* China tells U.S. trade targets smack of central planning
* German finance minister says Fed policy "clueless"
* China tells U.S. trade targets smack of central planning
* Merkel to address U.S. money policy at G20 summit
* Obama says U.S. global economic leadership at risk
(Recasts first paragraph; adds comments by Brazil's Meirelles,
Fed's Bernanke, details throughout)
By Glenn Somerville and Zhou Xin
WASHINGTON/BEIJING, Nov 5 Global anger at a
fresh round of liquidity injections into the U.S. economy
swelled on Friday as Germany called the move "clueless" and
emerging nations protested that it will wreak havoc on them.
Harsh criticism poured in as President Barack Obama headed
for Asia on a trip he had hoped to use as a springboard for
pressuring China to revalue its yuan but may end up in a
fractious Group of 20 leaders summit next week.
The United States has been pressing China, largely
unsuccessfully, to let its yuan currency rise more quickly to
reflect the strength of what is now the world's second-largest
economy and help correct global trade imbalances.
The Federal Reserve's decision this week to buy $600
billion in long-term bonds with new money to try to revive the
flagging U.S. economy have increased fears of more money
pouring across borders in search of better returns.
China landed its own blows by saying a U.S. proposal for
numerical targets for surpluses and deficits -- akin to a range
for yuan appreciation -- smacked of outmoded central planning
that won't win any friends for the United States.
Chinese Vice-Foreign Minister Cui Tiankai, who is China's
chief G20 negotiator, told a news briefing that he was also
worried at the prospect of a flood of money pouring into global
markets in search of higher yields.
"They owe us some explanation," Cui said. "I've seen much
concern about the impact of this policy on financial stability
in other countries."
Special report: Fed's big gamble: r.reuters.com/cyh73q
Charting G20 economies: r.reuters.com/men39p
FED LIQUDIDITY CREATING PROBLEMS IN OTHER COUNTRIES
A "common theme" is emerging that "excess liquidity in the
U.S. is creating problems in other countries," Brazil's Central
Bank Governor Henrique Meirelles told reporters in Chicago.
Resentment abroad stems from worry that Fed pump-priming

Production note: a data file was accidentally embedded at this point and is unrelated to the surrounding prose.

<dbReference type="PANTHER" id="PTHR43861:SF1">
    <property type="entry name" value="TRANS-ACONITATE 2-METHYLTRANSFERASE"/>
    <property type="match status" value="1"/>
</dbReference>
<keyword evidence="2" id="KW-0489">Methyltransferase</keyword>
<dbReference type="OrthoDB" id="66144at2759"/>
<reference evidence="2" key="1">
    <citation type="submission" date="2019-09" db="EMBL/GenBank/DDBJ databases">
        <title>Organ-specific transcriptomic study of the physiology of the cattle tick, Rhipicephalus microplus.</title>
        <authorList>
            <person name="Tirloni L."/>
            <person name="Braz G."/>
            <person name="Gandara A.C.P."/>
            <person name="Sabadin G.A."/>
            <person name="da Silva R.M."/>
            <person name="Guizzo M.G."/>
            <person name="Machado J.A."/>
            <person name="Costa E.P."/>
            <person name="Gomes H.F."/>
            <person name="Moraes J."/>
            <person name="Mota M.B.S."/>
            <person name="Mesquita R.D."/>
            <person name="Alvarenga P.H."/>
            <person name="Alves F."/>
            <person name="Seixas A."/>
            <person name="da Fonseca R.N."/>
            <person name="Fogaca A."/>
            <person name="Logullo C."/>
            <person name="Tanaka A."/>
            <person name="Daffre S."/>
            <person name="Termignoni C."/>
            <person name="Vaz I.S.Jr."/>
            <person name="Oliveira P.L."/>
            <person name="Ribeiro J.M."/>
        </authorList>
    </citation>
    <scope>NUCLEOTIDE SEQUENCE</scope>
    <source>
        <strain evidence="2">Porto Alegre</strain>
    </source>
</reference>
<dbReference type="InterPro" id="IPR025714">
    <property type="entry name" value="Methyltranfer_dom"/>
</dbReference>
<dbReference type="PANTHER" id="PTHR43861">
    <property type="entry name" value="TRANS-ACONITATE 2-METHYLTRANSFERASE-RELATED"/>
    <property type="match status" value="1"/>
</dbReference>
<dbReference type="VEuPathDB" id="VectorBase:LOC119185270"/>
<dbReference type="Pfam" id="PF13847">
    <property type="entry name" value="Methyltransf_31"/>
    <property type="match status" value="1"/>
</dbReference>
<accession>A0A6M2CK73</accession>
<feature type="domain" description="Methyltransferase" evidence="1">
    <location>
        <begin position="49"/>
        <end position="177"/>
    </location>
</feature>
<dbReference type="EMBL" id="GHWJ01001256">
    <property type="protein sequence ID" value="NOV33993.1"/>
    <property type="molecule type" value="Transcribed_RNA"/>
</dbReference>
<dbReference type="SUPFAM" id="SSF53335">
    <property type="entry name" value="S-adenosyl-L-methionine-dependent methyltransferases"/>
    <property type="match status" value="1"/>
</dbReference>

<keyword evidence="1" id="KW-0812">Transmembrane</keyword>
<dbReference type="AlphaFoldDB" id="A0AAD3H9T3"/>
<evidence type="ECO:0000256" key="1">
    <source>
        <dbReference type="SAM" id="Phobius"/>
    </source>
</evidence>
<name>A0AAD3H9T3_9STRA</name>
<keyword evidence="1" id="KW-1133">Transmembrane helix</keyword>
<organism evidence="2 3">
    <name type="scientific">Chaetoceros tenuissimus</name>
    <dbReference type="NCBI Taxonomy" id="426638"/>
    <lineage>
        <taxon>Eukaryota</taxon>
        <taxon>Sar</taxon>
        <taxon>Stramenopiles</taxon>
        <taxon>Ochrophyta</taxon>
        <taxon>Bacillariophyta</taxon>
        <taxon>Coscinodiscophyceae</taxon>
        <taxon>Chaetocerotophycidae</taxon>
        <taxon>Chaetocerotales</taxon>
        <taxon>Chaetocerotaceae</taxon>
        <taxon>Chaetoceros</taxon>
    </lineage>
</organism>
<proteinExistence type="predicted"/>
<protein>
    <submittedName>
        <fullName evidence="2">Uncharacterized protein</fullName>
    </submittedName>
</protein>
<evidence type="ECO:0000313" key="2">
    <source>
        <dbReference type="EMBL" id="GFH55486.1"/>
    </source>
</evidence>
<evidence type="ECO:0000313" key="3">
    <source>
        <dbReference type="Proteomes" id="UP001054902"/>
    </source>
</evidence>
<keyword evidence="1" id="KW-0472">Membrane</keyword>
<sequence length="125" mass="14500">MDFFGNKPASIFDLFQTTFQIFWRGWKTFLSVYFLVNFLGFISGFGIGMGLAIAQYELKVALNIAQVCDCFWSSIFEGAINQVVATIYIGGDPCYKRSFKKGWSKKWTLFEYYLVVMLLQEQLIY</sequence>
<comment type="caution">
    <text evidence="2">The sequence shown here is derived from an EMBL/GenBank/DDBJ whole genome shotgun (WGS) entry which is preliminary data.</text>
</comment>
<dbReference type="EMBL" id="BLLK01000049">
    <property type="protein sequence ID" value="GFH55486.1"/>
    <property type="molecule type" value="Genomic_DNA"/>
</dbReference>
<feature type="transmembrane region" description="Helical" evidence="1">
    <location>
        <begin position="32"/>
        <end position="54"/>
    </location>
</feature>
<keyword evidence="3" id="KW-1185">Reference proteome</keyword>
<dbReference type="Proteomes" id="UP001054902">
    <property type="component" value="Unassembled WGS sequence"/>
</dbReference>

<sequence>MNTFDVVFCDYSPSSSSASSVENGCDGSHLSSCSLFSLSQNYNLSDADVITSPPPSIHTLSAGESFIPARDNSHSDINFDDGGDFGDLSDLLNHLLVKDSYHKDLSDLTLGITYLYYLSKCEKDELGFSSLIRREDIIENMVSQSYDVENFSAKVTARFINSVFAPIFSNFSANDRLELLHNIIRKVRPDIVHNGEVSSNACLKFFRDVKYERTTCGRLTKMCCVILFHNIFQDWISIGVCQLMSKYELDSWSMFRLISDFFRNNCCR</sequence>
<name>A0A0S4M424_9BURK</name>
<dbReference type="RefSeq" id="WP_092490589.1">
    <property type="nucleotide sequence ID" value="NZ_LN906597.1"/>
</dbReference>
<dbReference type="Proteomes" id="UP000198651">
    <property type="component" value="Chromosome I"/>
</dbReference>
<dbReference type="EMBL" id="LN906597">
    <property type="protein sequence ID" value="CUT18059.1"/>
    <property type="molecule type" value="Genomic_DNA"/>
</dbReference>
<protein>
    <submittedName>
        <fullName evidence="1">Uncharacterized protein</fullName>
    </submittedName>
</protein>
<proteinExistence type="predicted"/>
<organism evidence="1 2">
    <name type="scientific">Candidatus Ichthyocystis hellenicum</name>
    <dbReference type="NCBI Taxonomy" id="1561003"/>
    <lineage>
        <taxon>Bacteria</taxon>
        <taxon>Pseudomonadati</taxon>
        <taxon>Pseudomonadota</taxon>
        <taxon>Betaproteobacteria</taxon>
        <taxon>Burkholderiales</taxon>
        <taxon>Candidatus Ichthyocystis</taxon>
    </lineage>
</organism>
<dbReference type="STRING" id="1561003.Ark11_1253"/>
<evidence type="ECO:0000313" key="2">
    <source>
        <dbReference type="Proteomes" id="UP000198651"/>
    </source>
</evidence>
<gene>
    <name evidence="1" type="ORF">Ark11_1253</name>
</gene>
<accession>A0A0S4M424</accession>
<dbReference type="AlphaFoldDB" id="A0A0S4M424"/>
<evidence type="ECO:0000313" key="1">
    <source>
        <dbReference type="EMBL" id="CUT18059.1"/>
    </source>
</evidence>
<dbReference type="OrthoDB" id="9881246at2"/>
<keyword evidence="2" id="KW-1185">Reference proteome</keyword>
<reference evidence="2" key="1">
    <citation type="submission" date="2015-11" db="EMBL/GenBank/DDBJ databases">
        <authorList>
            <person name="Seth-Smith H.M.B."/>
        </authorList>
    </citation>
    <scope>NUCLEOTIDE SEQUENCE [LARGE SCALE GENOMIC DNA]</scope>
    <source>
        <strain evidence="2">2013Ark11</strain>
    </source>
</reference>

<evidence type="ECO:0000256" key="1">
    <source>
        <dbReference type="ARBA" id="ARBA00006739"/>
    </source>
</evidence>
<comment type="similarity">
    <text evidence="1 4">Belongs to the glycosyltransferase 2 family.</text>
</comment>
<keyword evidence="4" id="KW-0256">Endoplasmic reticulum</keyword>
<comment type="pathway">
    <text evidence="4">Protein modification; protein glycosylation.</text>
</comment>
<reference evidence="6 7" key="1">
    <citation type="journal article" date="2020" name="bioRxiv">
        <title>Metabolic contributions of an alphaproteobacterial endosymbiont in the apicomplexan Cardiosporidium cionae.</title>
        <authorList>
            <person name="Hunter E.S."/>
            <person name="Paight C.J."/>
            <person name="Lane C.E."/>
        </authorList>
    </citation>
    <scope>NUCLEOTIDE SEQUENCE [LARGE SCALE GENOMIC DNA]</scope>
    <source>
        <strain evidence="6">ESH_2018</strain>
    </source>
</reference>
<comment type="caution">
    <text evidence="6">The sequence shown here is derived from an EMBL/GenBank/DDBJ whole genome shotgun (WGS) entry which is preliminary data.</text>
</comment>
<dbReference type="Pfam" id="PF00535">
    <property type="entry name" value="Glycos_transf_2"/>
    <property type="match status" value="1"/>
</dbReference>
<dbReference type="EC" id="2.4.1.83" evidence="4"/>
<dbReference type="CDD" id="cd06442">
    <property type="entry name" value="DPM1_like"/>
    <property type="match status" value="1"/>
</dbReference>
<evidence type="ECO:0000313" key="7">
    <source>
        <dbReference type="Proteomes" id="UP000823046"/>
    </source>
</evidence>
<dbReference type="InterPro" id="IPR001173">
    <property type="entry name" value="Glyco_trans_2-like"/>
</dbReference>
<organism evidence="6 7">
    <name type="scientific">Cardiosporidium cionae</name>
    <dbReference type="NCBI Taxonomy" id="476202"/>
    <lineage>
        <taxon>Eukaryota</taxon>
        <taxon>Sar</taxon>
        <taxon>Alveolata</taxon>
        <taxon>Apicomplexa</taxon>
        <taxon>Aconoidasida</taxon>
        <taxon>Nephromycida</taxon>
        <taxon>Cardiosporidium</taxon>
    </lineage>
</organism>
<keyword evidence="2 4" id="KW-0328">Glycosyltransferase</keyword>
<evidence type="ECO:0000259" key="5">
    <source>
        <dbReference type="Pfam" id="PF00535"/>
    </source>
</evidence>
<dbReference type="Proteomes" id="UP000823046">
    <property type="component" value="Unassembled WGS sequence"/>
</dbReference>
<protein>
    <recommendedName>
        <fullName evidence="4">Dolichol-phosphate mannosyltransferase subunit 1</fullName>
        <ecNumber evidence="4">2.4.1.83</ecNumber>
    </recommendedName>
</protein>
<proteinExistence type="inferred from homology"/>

will hasten the U.S. dollar's slide and cause their currencies
to shoot up in value, setting the stage for asset bubbles and
making a future burst of inflation more likely.
"With all due respect, U.S. policy is clueless," German
Finance Minister Wolfgang Schaeuble told a conference.
"(The problem) is not a shortage of liquidity. It's not
that the Americans haven't pumped enough liquidity into the
market, and now to say let's pump more into the market is not
going to solve their problems."
Fed Chairman Ben Bernanke, speaking to students in Florida,
seized the opportunity to defend the move by saying "a strong
U.S. economy, a recovering economy, is critical, not just for
Americans but it's also critical for the global economy."
New U.S. unemployment figures on Friday, showing a
surprisingly strong 151,000 jobs were created in October,
caused some analysts to question whether the Federal Reserve's
pledge to buy up to $600 billion of Treasury securities was
But with a jobless rate stuck at 9.6 percent, few doubted
the Fed will proceed with buying.
German Chancellor Angela Merkel will address U.S. policy in
Group of 20 discussions on exchange rates, a government source
said, adding that she shared Schaeuble's criticism.
Policymakers from the world's new economic powerhouses in
Latin America and Asia have said they would consider fresh
steps to curb capital inflows after the Fed's move.
South African Finance Minister Pravin Gordhan said Fed
policy "undermines the spirit of multilateral cooperation" that
the G20 had sought to achieve. The money will find its way into
financial markets of emerging nations with potentially
devastating impact on their exports, he charged.
Zhou Xiaochuan, China's central bank governor, said while
Beijing could understand that the Fed was implementing more
monetary easing in order to stimulate U.S. recovery, it may not
be a good policy for the global economy.[ID:nBGN5ME61T]
Before he left on an Asian trip that will take him to the
G20 gathering next week, President Barack Obama said a
dramatically realigned political landscape in the United States
called for cooperation at home because U.S. global economic
leadership was at stake.
"We can't spend the next two years mired in gridlock,"
Obama said in a reference to the outcome of mid-term elections
that put Republicans in control of the U.S. House of
representatives. "Other countries, like China, aren't standing
still. So we can't stand still either."
Efforts to reduce imbalances that are destabilizing the
global economy will top the agenda of the Nov. 11-12 summit of
the Group of 20 forum of leading economies in Seoul.
China and Germany oppose a plan floated by U.S. Treasury
Secretary Timothy Geithner last month to cap current account
surpluses and deficits at 4 percent of gross domestic product.
"Of course, we hope to see more balanced current accounts,"
Chinese Vice-Foreign Minister Cui Tiankai told a news briefing.
"But we believe it would not be a good approach to single out
this issue and focus all attention on it. The artificial
setting of a numerical target cannot but remind us of the days
of planned economies."
Cui, China's chief G20 negotiator, also rejected any
attempt to set target ranges for the yuan to appreciate.
"That would indeed be asking us to manipulate the ...
exchange rate, and it is something that we will of course not
do," Cui said.
The Asia-Pacific Economic Cooperation (APEC) forum in
Kyoto, which Geithner will attend, will also provide an
opportunity for emerging economies to voice their views of the
(Additional reporting by Annika Breidthardt in Berlin;
Writing by Glenn Somerville, Alan Wheatley and Mike Peacock)